Also associated with the electronic depth controller is a position transducer 36. The preferred form of position transducer 36 is a linear variable differential transformer (LVDT). The LVDT is operatively associated between the workpiece 20 and the holder 16 so that the effective output inductance of the LVDT is a function of the position of the holder 16, and hence the tip of electrode 14, in relation to workpiece 20. While the diagram schematically shows the transducer input coupled between the workpiece 20 and the holder 16, it will be appreciated that the position transducer might be mounted on the table on which the workpiece is mounted and connected with some other point in the drive other than the holder 16. The primary consideration however is that the transducer provide an accurate measurement of the position of the electrode tip in relation to the workpiece 20. The output of the transducer 36 is supplied as an input to the microprocessor 28 whereby a signal indicative of the position of the tip of electrode 14 is supplied to the microprocessor 28. While the LVDT output is obviously of analog character, it may be readily converted to digital form by conventional analog-to-digital conversion procedure. The exact manner in which this position information is used by the microprocessor 28 will become more apparent from the ensuing description.
Attention is now directed to further detail of the control panel 30. The control panel comprises a set of selectable data switches, referred to by the general reference numeral 38, which is used to set the Full Depth Limit. In the disclosed embodiment these switches may take the form of selectable thumbwheel switches, each of which may be selectably set to one of the digits 0 through 9. Each switch corresponds to a digit of particular significance. It will be appreciated, however, that other specific selectable input devices may be used if desired. The Full Depth Limit setting is used to set the depth of hole which is to be machined in workpiece 20 by electrode 14 as measured from the exterior surface of the workpiece in which the hole is to be machined. An accumulated depth read out display 40 is also provided on the face of the control panel. This display acts upon the information from LVDT 36 as processed by the microprocessor 28, to provide an instantaneous readout of the actual position of the holder 16, and hence of the tip of electrode 14. During machining operation it will represent the actual instantaneous depth of the hole being machined.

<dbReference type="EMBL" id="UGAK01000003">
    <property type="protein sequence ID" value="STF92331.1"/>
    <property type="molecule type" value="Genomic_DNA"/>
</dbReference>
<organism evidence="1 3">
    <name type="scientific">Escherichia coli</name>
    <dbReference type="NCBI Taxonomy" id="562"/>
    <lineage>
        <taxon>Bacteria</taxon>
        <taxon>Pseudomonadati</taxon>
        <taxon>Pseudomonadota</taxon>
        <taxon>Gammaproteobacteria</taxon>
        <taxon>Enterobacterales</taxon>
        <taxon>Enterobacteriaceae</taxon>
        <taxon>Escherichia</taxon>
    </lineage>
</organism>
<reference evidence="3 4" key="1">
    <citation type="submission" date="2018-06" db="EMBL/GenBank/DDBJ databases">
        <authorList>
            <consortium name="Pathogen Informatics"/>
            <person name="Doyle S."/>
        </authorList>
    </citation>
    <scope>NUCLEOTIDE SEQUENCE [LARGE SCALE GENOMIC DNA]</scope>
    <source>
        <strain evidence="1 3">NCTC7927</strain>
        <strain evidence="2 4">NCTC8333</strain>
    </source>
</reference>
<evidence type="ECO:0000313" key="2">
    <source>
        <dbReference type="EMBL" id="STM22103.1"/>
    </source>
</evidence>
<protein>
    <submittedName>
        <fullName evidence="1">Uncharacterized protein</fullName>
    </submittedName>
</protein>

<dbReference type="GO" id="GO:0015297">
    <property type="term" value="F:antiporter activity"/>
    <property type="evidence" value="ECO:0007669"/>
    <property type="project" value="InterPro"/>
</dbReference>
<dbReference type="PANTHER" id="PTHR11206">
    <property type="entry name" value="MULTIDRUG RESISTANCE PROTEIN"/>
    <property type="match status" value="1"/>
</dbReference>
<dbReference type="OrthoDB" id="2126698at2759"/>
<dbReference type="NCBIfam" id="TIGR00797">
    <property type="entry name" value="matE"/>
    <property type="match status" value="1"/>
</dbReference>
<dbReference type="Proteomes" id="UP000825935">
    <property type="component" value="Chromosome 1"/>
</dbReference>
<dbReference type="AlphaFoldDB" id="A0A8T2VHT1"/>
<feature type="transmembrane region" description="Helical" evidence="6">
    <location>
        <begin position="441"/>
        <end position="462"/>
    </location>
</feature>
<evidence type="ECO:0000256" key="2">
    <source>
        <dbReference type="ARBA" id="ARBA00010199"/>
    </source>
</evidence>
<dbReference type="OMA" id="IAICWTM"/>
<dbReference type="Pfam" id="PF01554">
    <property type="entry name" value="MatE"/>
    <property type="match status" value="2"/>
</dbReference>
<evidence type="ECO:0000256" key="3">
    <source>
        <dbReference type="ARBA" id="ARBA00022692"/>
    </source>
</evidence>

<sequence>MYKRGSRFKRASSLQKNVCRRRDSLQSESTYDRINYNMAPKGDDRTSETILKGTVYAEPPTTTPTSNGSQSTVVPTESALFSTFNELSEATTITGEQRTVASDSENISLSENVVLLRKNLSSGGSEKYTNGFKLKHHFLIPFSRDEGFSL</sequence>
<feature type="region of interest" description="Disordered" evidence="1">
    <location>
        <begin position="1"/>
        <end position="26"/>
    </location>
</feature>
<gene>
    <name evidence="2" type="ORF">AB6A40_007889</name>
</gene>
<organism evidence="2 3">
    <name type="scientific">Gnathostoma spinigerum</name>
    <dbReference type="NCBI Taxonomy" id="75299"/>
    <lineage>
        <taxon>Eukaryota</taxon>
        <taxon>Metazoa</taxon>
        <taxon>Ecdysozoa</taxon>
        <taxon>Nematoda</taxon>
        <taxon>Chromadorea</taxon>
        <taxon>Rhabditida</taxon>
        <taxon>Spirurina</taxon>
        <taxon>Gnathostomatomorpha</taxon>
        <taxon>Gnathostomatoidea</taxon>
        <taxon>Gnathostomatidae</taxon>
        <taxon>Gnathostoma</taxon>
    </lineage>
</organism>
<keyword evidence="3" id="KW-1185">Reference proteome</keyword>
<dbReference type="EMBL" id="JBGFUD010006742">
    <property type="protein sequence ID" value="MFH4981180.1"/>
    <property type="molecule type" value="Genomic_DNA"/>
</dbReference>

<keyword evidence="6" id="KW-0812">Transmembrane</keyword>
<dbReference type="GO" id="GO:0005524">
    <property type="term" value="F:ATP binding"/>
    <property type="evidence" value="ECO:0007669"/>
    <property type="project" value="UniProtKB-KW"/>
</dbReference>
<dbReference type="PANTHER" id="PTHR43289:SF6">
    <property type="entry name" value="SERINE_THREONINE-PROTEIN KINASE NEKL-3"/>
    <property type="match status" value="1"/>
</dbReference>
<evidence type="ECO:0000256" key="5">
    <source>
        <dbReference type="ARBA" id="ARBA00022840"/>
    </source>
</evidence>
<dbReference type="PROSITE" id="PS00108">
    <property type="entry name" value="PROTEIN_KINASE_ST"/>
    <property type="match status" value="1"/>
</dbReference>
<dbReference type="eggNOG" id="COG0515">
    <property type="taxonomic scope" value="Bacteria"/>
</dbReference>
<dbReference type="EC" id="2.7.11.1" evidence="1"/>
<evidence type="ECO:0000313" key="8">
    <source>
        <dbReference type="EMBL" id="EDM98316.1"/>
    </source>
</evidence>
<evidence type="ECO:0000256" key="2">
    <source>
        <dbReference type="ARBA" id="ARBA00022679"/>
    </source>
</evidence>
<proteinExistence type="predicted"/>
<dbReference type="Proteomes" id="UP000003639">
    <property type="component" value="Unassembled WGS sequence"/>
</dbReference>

It may be deemed desirable, when creating certain holes, to machine in a succession of machining increments each of which is less than the full depth of hole which is to be machined. For this purpose a further set of selectable input switches 42 is provided on the face of the control panel and it is referred to as Mode 1 Data. These switches may also take the form of selectable thumbwheel switches each of which may be selectively set to one of the digits 0 through 9. The mode 1 data input as set on the switches 42 defines the depth of one machining increment. The number of machining increments which are to be executed is established by means of a cycle count switch 44 also on the face of the control panel. The cycle count switch may also take the form of a selectable thumbwheel switch which may be selectably set to one of the decimal digits 0 through 9. The number set on the cycle count is what establishes the number of mode 1 data machining increments which is to be executed.
Depending upon the particular values of the inputs which are set on the respective sets of switches 38, 42, 44, the mode 1 data increment on switches 42 multiplied by the number of increments set on switch 44 may be either less than, equal to, or greater than the Full Depth Limit set on switches 38. It is therefore appropriate to employ a fault indicator lamp 46 which may illuminate under certain conditions. For example under one condition it may be appropriate to give a fault where the full number of machining increment cycles has been executed without reaching the Full Depth Limit set on switches 38.
A cycle indicator lamp 48 is also provided, and it illuminates during machining operations indicating that the machining cycle is in progress. A cycle count readout display 50 is also shown on the face of the control panel and it indicates the number of the particular machining increment which is presently being executed.
FIG. 1 having therefore been described, is now appropriate to consider further details of the operation of the electronic depth controller 12 and for this purpose reference is made to FIG. 2. FIG. 2 illustrates a schematic flow diagram of logic involved in the operation of the electronic depth controller. As mentioned earlier one important advantage of the depth controller of the present invention is that the set up procedure for a workpiece is less complicated and less time-consuming. The workpiece is located in the correct horizontal position where the hole is to be drilled. The vertical elevation of the surface into which the hole is to be machined is not critical. Therefore in addition to the task of horizontally locating the workpiece in the correct position the only other task which the operator need perform is to set the Full Depth Limit, and, if appropriate, a mode 1 data increment along with the number of mode 1 data increments which are to be executed. Typically the use of mode 1 data machining increments will occur only where it is desired to frequently refeed the electrode on the holder. Thus at the conclusion of each mode 1 data machining increment the electrode is withdrawn and refed on the holder.